Spiritual Fellowship

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Youth members have experiences that help them recognize that they are part of a larger spiritual reality and learn to respect the spiritual choices of others.

(Note: The larger spiritual reality could include, but is not limited to: a relationship with God, Allah, Jehovah, Heavenly Father, Supreme Being, the eightfold path of Buddhism, a Higher Power, a connection with nature and the earth and a connection with the global community.)

The Beliefs & Values Program Area provides the opportunity to focus on Duty to God. Through planning a balanced program and in reviewing activities across all Program Areas, youth will have opportunities to discuss and develop in their beliefs and values, their respect for the beliefs and values of others, and their sense that they are part of something greater. In addition, keep the Internal Compass in mind as you plan your program. The four points on the Internal Compass can be part of all your activities: Welcoming Wonder Naming Gratitude Experiencing Service Stopping for Reflection

For Cub Scouts through to Rover Scouts, youth may choose to work on their Religion in Life badge with requirements as set out by their faith group. A list of the faith groups and PDF’s of the requirements are found at www.scouts.ca (Scouters Tab – Program Resources – Religion in Life – then Religion In Life under Volunteer Toolkit)

The Scouts’ Own

The Scouts' Own is an opportunity to reflect upon who we are as Scouts and the core beliefs and values that shape who we are and what we do.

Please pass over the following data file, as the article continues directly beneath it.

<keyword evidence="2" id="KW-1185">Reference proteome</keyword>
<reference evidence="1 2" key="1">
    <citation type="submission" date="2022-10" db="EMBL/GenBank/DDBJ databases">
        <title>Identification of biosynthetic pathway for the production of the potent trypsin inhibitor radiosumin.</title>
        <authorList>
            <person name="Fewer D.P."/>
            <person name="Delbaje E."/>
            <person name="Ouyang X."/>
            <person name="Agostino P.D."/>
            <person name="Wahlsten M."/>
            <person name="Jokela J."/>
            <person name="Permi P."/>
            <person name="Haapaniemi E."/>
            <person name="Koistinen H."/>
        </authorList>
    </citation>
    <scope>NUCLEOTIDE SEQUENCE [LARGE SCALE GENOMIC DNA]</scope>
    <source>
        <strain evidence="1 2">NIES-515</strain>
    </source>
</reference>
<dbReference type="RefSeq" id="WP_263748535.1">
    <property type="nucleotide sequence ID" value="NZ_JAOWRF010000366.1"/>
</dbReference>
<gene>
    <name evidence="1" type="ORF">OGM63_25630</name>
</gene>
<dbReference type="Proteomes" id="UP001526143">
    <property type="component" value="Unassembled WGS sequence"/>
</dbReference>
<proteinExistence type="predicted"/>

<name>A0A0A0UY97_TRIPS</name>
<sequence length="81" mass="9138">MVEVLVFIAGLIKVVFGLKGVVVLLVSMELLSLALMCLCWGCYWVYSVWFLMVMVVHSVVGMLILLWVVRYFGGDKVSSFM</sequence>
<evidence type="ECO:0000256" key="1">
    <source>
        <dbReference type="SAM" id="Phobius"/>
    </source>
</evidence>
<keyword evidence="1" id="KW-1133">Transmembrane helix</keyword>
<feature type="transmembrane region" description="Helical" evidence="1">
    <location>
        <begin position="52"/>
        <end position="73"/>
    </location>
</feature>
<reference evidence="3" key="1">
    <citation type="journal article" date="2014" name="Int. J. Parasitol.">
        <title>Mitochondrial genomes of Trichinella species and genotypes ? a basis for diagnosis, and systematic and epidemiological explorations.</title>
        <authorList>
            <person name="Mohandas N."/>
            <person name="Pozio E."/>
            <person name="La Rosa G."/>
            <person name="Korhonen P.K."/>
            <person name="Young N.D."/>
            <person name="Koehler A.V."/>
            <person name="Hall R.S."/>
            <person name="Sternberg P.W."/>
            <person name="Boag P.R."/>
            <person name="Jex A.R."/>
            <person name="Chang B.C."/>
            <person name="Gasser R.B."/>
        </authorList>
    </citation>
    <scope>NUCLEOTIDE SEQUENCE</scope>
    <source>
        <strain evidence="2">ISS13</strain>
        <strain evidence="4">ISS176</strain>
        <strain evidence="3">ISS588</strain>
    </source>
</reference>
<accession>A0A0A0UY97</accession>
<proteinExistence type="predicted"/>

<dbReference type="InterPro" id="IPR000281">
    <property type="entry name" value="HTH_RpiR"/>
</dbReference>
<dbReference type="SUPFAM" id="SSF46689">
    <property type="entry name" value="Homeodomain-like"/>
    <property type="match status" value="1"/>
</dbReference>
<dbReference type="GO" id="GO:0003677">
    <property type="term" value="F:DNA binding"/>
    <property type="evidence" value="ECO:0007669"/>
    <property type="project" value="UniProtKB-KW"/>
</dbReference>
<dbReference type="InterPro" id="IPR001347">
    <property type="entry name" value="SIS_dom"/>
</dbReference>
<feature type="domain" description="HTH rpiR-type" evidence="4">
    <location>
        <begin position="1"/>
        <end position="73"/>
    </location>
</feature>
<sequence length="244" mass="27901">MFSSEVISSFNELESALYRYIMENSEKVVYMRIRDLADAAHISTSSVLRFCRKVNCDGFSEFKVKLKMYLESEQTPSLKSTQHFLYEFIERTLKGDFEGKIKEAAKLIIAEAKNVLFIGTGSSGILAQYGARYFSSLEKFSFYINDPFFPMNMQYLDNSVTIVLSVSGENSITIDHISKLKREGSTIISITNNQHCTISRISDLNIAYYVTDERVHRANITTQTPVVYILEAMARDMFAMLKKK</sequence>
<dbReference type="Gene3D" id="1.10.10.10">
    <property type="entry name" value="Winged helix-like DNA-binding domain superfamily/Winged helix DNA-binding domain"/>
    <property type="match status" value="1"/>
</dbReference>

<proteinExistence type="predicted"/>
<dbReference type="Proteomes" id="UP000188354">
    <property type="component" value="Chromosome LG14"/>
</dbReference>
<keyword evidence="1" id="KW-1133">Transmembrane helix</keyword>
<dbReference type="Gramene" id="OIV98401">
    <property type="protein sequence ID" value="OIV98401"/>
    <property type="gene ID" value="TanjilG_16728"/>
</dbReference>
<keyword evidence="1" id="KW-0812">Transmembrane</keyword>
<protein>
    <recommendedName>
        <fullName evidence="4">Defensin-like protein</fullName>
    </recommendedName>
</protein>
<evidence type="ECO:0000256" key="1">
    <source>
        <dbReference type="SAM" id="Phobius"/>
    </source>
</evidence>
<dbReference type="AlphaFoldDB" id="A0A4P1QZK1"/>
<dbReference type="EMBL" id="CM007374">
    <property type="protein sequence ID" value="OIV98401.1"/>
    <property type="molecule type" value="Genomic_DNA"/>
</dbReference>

It may be used as part of a campfire, a sleepover or camping trip, to end a meeting, or in any program to provide a pause for reflection.

The same framework can be adapted for use in all Sections. For a Beaver Scouts' Own or Cub Scouts' Own, use age-appropriate language, stories and songs. Keep the Scouts' Own time short. Scouters will need to provide guidance and support to Beaver Scouts and Cub Scouts.

Remember to include the Promise and Law, but after that please adapt the framework as you wish.

In good Scouting fashion, involve a team of youth in leading the Scouts' Own, if possible.

Scouts' Own - A Basic Framework

Welcome To end this evening, we are going to share a Scout’s Own. I invite you to get ready to think about who we are as Scouts. We have had a fun evening. Now it is time to think about what Scouting means to us.

Opening Prayer/Reflection Choose an opening prayer or words of reflection connected with your theme/story/reading.

Scout Promise and Motto Please stand and make the Scout salute and join me in saying the Scout Promise. (Say Promise.) And what is our Motto? (Say Motto.)

Scout Law Please listen as I say the Scout Law, and think about how you live this every day. (Say Law.)

Song Choose a song that fits the theme and the reflective spirit of the Scouts’ Own. It might be one to sing together or one to which everyone listens. Make a few comments about why you have chosen this song.

Reading or Story or Quotation Share what you have chosen and what it means to you. If you wish, invite a discussion or response to what you have shared.

One or more Songs, Poems, Sayings Additional songs, poems, readings, or sayings may be added.

What are you thankful for this evening? We’re going to go around the group and I’m going to invite each person say one thing for which he or she is thankful at this moment. Please remember to give a respectful answer as part of this Scouts' Own. (Go around the group and give each person a turn.)

Closing Words Choose a closing prayer, words of blessing, quotation or poem to send the Scouts on their way.